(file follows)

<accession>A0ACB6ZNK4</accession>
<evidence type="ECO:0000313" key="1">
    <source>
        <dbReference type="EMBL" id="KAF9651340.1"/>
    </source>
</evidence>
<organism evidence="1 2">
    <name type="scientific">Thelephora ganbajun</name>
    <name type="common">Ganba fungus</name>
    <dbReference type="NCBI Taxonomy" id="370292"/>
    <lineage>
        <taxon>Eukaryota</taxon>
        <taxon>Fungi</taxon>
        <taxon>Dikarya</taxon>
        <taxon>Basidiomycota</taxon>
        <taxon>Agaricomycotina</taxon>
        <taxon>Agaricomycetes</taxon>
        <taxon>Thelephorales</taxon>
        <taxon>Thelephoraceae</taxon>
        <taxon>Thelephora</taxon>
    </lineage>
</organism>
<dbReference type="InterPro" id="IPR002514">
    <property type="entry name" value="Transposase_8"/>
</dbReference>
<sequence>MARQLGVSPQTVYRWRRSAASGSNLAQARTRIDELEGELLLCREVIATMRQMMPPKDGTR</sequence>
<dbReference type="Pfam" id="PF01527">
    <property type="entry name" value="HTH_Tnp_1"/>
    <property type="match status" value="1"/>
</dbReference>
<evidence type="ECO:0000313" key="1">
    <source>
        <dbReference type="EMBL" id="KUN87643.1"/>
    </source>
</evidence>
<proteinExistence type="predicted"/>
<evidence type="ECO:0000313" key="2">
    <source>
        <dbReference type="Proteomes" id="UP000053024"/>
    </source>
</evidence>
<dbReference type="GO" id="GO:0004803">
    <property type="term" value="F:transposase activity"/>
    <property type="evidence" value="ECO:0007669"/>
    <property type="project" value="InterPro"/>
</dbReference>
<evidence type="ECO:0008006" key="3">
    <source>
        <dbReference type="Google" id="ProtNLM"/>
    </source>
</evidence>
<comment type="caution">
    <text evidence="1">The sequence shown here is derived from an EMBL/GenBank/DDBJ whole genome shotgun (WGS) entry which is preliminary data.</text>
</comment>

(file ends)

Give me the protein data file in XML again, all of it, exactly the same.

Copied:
<accession>A0ACB6ZNK4</accession>
<evidence type="ECO:0000313" key="1">
    <source>
        <dbReference type="EMBL" id="KAF9651340.1"/>
    </source>
</evidence>
<organism evidence="1 2">
    <name type="scientific">Thelephora ganbajun</name>
    <name type="common">Ganba fungus</name>
    <dbReference type="NCBI Taxonomy" id="370292"/>
    <lineage>
        <taxon>Eukaryota</taxon>
        <taxon>Fungi</taxon>
        <taxon>Dikarya</taxon>
        <taxon>Basidiomycota</taxon>
        <taxon>Agaricomycotina</taxon>
        <taxon>Agaricomycetes</taxon>
        <taxon>Thelephorales</taxon>
        <taxon>Thelephoraceae</taxon>
        <taxon>Thelephora</taxon>
    </lineage>
</organism>
<dbReference type="InterPro" id="IPR002514">
    <property type="entry name" value="Transposase_8"/>
</dbReference>
<sequence>MARQLGVSPQTVYRWRRSAASGSNLAQARTRIDELEGELLLCREVIATMRQMMPPKDGTR</sequence>
<dbReference type="Pfam" id="PF01527">
    <property type="entry name" value="HTH_Tnp_1"/>
    <property type="match status" value="1"/>
</dbReference>
<evidence type="ECO:0000313" key="1">
    <source>
        <dbReference type="EMBL" id="KUN87643.1"/>
    </source>
</evidence>
<proteinExistence type="predicted"/>
<evidence type="ECO:0000313" key="2">
    <source>
        <dbReference type="Proteomes" id="UP000053024"/>
    </source>
</evidence>
<dbReference type="GO" id="GO:0004803">
    <property type="term" value="F:transposase activity"/>
    <property type="evidence" value="ECO:0007669"/>
    <property type="project" value="InterPro"/>
</dbReference>
<evidence type="ECO:0008006" key="3">
    <source>
        <dbReference type="Google" id="ProtNLM"/>
    </source>
</evidence>
<comment type="caution">
    <text evidence="1">The sequence shown here is derived from an EMBL/GenBank/DDBJ whole genome shotgun (WGS) entry which is preliminary data.</text>
</comment>